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Hoffmann, R. A wiki for the life sciences where authorship matters. Nature Genetics (2008)
 
 
 

Lacquer crack lesions in experimental chick myopia.

BACKGROUND: Lacquer crack lesion (LCL) is a complication of human pathologic myopia, accompanied by loss of retinal pigment epithelium (RPE) and break of Bruch's membrane. The present paper describes comparable lesions occurring in prolonged experimental myopia in the chick. METHODS: Form-deprivation myopia was induced by unilateral eyelid suturing on the 1st day after hatching. Bruch's membrane in NaOH hydrolyzed preparations and vascular corrosion casts of the choroidal vasculature were examined with scanning electron microscopy. Histological changes in the retina and choroid were also examined with light and transmission electron microscopy. RESULTS: Pale and linear lesions were found in the myopic chick eyes at the age of 8 weeks. In the lesion area, Bruch's membrane was totally broken up and the network of choriocapillaries was totally ruptured with highly atrophied marginal capillaries. The retina was continuous, but was depressed to form a groove in the lesion with the apparently intact inner retina and degenerated photoreceptor cells. Attenuated fibroblasts encompassed the outer circumference of the lesion. RPE cells were scattered in the tissue space inside the fibroblastic investment and also in the choroidal stroma without their polarity. CONCLUSION: The formation of LCL was suggested to be a result of passive stretch exerted upon Bruch's membrane and the capillary network due to abnormal enlargement of the myopic eyes. These results may promote further understanding of the mechanism regarding the development of human lacquer cracks.[1]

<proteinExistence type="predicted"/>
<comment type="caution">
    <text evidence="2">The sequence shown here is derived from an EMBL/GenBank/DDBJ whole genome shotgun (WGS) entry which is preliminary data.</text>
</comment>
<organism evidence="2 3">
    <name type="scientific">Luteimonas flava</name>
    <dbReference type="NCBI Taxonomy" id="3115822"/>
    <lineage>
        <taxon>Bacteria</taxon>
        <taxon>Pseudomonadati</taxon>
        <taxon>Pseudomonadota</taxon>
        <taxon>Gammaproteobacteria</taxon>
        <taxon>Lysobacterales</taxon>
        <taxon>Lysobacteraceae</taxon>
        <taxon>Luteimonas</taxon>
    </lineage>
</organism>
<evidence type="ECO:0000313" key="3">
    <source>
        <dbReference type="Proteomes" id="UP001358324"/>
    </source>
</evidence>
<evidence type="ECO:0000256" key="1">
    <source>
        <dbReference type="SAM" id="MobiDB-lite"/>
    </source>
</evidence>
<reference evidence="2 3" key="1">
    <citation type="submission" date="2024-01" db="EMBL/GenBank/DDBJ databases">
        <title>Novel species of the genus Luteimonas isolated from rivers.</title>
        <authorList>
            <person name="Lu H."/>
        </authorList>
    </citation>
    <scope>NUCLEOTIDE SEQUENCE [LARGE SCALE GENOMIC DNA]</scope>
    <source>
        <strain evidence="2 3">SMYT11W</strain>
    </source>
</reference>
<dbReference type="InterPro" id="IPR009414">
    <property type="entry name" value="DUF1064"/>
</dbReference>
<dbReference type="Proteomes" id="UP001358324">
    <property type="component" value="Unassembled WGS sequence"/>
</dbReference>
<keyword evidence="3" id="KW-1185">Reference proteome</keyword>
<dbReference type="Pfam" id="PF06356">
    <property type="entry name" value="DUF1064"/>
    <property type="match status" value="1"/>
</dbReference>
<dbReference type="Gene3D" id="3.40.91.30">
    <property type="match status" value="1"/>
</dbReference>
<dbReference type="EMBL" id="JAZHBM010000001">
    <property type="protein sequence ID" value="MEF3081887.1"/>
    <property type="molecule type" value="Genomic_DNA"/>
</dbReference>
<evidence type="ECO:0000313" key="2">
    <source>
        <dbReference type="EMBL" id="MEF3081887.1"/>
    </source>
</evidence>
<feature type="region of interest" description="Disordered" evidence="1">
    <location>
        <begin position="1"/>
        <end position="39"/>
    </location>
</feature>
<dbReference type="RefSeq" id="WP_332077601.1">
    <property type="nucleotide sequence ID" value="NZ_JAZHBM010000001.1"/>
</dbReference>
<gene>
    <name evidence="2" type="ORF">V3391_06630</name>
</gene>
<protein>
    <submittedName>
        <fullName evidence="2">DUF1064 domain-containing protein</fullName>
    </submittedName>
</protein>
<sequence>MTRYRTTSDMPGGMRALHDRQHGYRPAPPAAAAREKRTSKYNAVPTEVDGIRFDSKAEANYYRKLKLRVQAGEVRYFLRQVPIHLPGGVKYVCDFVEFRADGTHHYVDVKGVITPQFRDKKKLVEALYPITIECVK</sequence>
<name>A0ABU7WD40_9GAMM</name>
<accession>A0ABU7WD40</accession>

References

  1. Lacquer crack lesions in experimental chick myopia. Hirata, A., Negi, A. Graefes Arch. Clin. Exp. Ophthalmol. (1998) [Pubmed]
 
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